Technology has become in many ways a crutch. We have come to depend on it to solve our problems and make the world a better place, but it seems that rather than doing that it tends to create new problems. Still in all technology gives us hope for the future; but what happens when the future becomes a thing of the past?

In the near future, the United States has built a wall around it, closing its borders. It remains connected to the world via the Internet, to which people are plugging into now directly into their cortex and their spine so that not only do they experience onscreen but directly into their brains, able to experience the memories and emotions of others. This is a costly process, but it can be purchased on the black market for the right price.

Memo (Pena) lives in the Mexican village of Santa Ana Del Rio in Oaxaca. The river that nourished the farm of his father (Macias) has been dammed up by a big corporation and the cost of water has skyrocketed. None of this matters to Memo, who loves technology and dreams of being part of a brave new world. He has a talent for hacking and picks up military chatter of the security forces guarding the dam.

Unfortunately, he’s naïve about how sensitive the company is to being listened to. They perceive it to be the work of “aqua-terrorists,” groups that believe that the big corporations have no right to control basic human needs like water and are anxious to give water back to the people by any means necessary. The companies are quite willing to fight back, also by any means necessary. Unfortunately, there is collateral damage of innocents caught in the crossfire.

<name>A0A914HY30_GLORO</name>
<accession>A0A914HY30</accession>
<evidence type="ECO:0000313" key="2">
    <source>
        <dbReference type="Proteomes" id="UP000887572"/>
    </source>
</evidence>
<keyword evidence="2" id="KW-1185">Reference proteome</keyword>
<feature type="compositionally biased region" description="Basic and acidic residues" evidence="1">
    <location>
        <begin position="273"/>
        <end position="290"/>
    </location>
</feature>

Devastated by having his home destroyed and his father killed by a military drone, Memo travels to Tijuana where he meets Luz Martinez (Varela), a budding reporter who sells interviews on her blog site, only nobody has purchased any yet. However, to her surprise, her interview with Memo is sold to an anonymous buyer who pays in advance for more interviews with Memo.

In the meantime, Memo has gotten implants on the black market, enabling him to connect to the Internet but more importantly, allowing him to get work in a virtual workplace. The technology exists for workers in Mexico to connect to computers who connect them to robots in the United States that do the actual physical labor; the Mexican workers control the robots. These workers are called “sleep dealers” because they are required to stay awake for their entire shift as falling asleep causes a feedback that can cause them injury and/or death, and their shifts can be very long indeed.

Memo however has more on his agenda then being a worker in this new age; he wants to find those responsible for the death of his father and bring them to justice. The key to his plans rests in the hands of a military pilot who no longer believes in the cause he’s fighting for. Can Memo fight the powers that be without being crushed by them?